Before today, I never imagined I would be quite so relieved to not understand Arabic.
That’s because today, I visited a small portion of the West Bank with my wife and infant son courtesy of the lovely folks at T’ruah: The Rabbinic Call for Human Rights. I’ve interned at T’ruah in the past, back in the States. But this semester I’m in Israel – and was excited to connect with the work they do here. Today was a tour of the West Bank with an eye toward understanding the daily life of Israelis and Palestinians who live here – one of our destinations was the checkpoint at Qalandiya.
Qalandiya is the largest crossing in the Separation Fence near Jerusalem. Something like twenty thousand Palestinian residents of the West Bank and East Jerusalem pass through Qalandiya each day – numbers so great that queues to pass through on foot often begin at 3 or 4 am.
I’d heard of Qalandiya before – mostly from Palestinians who talked about it in the sort of fusion of fear and anger that devoted Tolkienites might discuss Mordor. It’s surely achieved a semi-legendary status among those for whom it is a daily experience, and I was conflicted about the possibility of seeing it up close.
During our stop at Qalandiya today my wife and I got briefly separated from the rest of the group because we had to stay on the bus for a few minutes to change our son’s diaper. In the walk through the parking lot of the pedestrian crossing we were harassed, followed, spit-on, and screamed at. The emotions which these Palestinians felt towards us were clearly complex – there was anger, there was resentment, and there was hatred. We were the enemy, we were the ones responsible for the death of the young man whose face was plastered across countless posters in Qalandiya – a martyr, killed in a clash with the IDF and now depicted holding a weapon and Photoshopped over an image of Al Quds, Jerusalem.
There is lots of information out there on the different problems that have arisen in Qalandiya – and if you want some facts, look here. But the experience of Qalandiya for the Palestinians who endure it and the experience of it that I had briefly today are much more than facts. Commentators on ‘The Conflict’ (apparently the Israeli-Palestinian Conflict has earned a definite article) tend to be overly concerned with facts and figures – and for good reason. The ability to actually quantify the situation, especially in the West Bank, continues to elude us – and even a task as simple as producing a map creates an image resembling more gorgonzola than geography. Perforated by settlements and traced by roads and multicolor lines, any map of the West Bank ultimately fails to do what a map is most meant to – convey information.
Well, if data fails us, then perhaps the best way to receive information about the state of things here is through the senses. Seeing the Separation Fence cut a swath of countryside, smelling the stench of sewage that has been left untreated because neither Israeli administration nor PA administration want to deal with it, hearing the groans of all those people waiting in line, after line, after line. These are definitely things which I have found as valuable inputs in assessing the conflict. The palpable feeling of security which one can feel in Jerusalem post-Separation Fence, the hum of tanks patrolling the borders of a country which could be crossed by modern war-machinery in minutes, and the lighthearted banter of Israeli soldiers more at ease than they have been in a long time – all these contribute to one’s perception of the conflict.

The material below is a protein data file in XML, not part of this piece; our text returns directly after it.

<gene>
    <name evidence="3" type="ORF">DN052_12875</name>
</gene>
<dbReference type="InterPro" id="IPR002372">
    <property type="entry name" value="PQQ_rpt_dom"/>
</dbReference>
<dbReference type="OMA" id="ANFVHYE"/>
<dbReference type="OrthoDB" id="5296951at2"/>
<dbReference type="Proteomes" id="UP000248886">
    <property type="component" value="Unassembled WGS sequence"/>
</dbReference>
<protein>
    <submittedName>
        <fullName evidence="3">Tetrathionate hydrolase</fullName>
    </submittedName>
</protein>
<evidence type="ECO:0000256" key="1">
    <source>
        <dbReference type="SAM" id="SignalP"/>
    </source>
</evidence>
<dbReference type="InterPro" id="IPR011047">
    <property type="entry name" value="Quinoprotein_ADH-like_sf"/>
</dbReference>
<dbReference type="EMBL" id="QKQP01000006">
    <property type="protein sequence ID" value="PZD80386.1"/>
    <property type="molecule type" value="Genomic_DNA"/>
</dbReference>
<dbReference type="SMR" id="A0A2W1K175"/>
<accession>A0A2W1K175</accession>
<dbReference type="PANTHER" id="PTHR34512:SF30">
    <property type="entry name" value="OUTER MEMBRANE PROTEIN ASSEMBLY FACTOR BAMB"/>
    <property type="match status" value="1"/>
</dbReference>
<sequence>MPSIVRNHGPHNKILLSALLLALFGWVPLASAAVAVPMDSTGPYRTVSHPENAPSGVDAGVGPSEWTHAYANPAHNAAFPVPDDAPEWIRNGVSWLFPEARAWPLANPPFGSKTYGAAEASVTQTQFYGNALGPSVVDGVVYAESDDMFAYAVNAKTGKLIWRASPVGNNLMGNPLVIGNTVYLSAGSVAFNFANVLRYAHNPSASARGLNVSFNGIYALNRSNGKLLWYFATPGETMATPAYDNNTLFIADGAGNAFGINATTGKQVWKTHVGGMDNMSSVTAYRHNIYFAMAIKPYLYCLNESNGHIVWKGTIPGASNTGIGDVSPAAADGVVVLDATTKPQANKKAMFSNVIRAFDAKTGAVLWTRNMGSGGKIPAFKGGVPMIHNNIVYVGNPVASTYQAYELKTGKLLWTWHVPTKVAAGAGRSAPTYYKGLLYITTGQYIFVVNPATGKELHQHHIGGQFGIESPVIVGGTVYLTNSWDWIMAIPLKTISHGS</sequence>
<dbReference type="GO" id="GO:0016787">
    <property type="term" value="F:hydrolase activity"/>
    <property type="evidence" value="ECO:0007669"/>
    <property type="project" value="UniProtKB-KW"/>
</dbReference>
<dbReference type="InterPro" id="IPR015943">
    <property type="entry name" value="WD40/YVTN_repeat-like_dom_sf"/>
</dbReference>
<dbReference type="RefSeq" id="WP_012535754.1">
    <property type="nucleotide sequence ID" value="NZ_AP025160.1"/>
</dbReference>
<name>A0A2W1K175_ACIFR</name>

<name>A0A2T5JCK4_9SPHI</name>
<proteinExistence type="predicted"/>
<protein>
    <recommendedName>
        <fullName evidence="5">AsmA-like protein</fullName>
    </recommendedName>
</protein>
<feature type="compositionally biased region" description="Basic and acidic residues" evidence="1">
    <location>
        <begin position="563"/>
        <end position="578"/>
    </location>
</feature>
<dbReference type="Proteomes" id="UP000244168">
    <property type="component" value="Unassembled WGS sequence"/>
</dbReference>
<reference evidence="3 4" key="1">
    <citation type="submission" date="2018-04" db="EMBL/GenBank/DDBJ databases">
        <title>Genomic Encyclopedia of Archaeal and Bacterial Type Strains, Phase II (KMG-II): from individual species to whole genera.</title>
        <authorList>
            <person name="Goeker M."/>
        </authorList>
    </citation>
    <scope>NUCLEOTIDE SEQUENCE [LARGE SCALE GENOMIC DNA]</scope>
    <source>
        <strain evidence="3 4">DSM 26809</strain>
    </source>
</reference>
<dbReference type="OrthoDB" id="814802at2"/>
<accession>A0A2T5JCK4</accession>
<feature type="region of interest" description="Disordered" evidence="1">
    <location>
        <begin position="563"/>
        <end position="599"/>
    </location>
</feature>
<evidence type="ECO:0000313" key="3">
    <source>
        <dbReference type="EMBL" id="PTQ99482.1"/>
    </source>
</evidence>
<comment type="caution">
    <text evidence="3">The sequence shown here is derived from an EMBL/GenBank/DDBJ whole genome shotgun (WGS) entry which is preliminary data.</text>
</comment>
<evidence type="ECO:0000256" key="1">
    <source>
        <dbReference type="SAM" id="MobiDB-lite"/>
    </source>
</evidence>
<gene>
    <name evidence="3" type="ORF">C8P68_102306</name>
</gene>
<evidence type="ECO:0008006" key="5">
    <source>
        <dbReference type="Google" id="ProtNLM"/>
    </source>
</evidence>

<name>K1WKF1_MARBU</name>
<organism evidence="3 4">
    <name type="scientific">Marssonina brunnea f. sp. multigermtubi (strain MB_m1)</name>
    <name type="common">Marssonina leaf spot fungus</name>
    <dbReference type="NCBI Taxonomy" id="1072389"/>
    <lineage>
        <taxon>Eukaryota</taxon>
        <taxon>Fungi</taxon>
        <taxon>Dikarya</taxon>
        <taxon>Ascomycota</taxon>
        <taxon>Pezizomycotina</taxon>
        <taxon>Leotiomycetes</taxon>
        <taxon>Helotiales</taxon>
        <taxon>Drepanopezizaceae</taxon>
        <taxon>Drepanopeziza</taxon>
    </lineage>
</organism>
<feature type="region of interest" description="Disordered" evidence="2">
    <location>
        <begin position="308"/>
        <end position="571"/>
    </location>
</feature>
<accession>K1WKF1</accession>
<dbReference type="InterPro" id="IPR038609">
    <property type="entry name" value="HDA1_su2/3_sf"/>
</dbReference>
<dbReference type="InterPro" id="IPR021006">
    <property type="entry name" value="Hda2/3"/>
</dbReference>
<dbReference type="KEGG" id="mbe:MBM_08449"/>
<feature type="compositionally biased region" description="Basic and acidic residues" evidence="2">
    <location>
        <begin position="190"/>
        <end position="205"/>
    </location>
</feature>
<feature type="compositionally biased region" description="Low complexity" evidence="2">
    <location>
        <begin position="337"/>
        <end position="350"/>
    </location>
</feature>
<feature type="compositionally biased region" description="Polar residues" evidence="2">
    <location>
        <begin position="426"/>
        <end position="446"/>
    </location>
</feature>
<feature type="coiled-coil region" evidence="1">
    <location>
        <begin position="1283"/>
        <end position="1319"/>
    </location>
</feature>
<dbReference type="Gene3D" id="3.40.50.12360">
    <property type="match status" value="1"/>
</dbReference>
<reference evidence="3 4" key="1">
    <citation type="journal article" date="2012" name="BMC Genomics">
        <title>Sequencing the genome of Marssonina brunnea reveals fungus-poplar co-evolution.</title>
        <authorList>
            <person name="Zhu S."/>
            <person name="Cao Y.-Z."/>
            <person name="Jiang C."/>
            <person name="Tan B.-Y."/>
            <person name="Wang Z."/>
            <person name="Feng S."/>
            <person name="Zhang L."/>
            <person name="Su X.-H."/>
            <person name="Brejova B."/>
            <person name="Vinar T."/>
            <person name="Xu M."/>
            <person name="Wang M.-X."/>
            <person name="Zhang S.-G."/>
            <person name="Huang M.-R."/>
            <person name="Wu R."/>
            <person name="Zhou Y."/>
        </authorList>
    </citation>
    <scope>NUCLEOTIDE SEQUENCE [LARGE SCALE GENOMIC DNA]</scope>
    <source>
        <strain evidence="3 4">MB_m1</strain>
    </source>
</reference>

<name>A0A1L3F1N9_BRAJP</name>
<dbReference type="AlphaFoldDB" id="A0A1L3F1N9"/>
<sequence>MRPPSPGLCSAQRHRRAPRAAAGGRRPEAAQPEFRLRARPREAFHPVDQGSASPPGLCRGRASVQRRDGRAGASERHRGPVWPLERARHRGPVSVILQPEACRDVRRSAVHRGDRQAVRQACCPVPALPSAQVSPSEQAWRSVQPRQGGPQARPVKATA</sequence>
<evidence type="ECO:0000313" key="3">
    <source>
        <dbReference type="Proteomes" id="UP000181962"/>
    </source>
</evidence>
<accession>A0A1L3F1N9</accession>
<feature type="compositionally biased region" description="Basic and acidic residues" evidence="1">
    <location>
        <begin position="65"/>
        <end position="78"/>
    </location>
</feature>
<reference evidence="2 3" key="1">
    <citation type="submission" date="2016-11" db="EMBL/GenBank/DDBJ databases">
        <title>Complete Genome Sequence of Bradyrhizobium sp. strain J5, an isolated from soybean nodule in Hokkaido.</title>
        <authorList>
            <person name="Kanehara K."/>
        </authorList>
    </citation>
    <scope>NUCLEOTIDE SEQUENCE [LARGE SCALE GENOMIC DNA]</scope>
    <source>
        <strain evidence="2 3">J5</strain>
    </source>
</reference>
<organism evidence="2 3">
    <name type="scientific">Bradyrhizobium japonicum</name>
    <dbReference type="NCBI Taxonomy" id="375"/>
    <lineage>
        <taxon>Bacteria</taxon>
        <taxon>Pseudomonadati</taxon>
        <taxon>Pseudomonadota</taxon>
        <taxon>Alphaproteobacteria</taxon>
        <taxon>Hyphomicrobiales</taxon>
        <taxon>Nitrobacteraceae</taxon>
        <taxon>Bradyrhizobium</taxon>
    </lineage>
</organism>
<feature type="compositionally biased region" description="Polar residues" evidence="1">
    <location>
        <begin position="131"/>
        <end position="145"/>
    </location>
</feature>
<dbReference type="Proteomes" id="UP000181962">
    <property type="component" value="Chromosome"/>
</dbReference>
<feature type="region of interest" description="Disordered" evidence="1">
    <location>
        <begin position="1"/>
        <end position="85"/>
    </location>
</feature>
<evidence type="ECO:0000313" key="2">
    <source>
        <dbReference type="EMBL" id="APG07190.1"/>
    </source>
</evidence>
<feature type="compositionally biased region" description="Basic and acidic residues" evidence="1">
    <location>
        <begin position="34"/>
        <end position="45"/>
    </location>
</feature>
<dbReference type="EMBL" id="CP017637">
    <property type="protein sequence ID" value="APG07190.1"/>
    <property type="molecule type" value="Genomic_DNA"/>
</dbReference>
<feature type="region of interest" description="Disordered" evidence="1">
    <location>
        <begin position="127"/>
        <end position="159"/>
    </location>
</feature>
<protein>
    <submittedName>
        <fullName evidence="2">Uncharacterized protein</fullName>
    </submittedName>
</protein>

However, the input I received today, the information which helps form my opinion of the conflict, was not strictly that of the senses. Definitely I saw the dilapidated condition of Qalandiya, saw the queues that resemble cattle pens more than anything else, heard the heckling, smelled the exhaust from so many cars waiting to pass through a gate. All of that sensory information was still present – but layered on top of it and compounded with it were the emotions that I felt and that others felt towards me – anger and fear.
As John Kerry works for peace, as the State of Israel and the Palestinian Authority work for peace, and as I work for peace in my own small ways – the swiss-cheese maps and endless haggling of borders will all eventually give way to that omnipresent superstructure that lies beneath the conflict itself – anger and fear. Until we can replace the effects of anger and fear with those of forgiveness and trust, no meaningful peace can really occur. That may very well mean that peace is much farther from us than we like to think – or perhaps much closer. Regardless of its feasibility, we have to recognize that there are layers to this conflict, that our facts and figures are the most superficial, and below them is our experience and our sensory perception of the nature of the conflict – but beneath both of those is emotion, emotion that is more powerful and more dangerous than any internationally-drawn border or territorial concession. A man on our trip at one point said, “The feeling and the tension and the hurt on both sides is so deep at this point that we are never going to be able to just agree to a map and then grab a beer and go hang out at the beach together afterwards. But at some point, who knows?”
It is emotion that must eventually be used to make a lasting peace, it is emotion that I have experienced as the single strongest factor in people’s opinions of the conflict, and it was emotion that inspired words of hate and disgust towards my family and I – words that made me grateful, at least for a day, to not understand Arabic.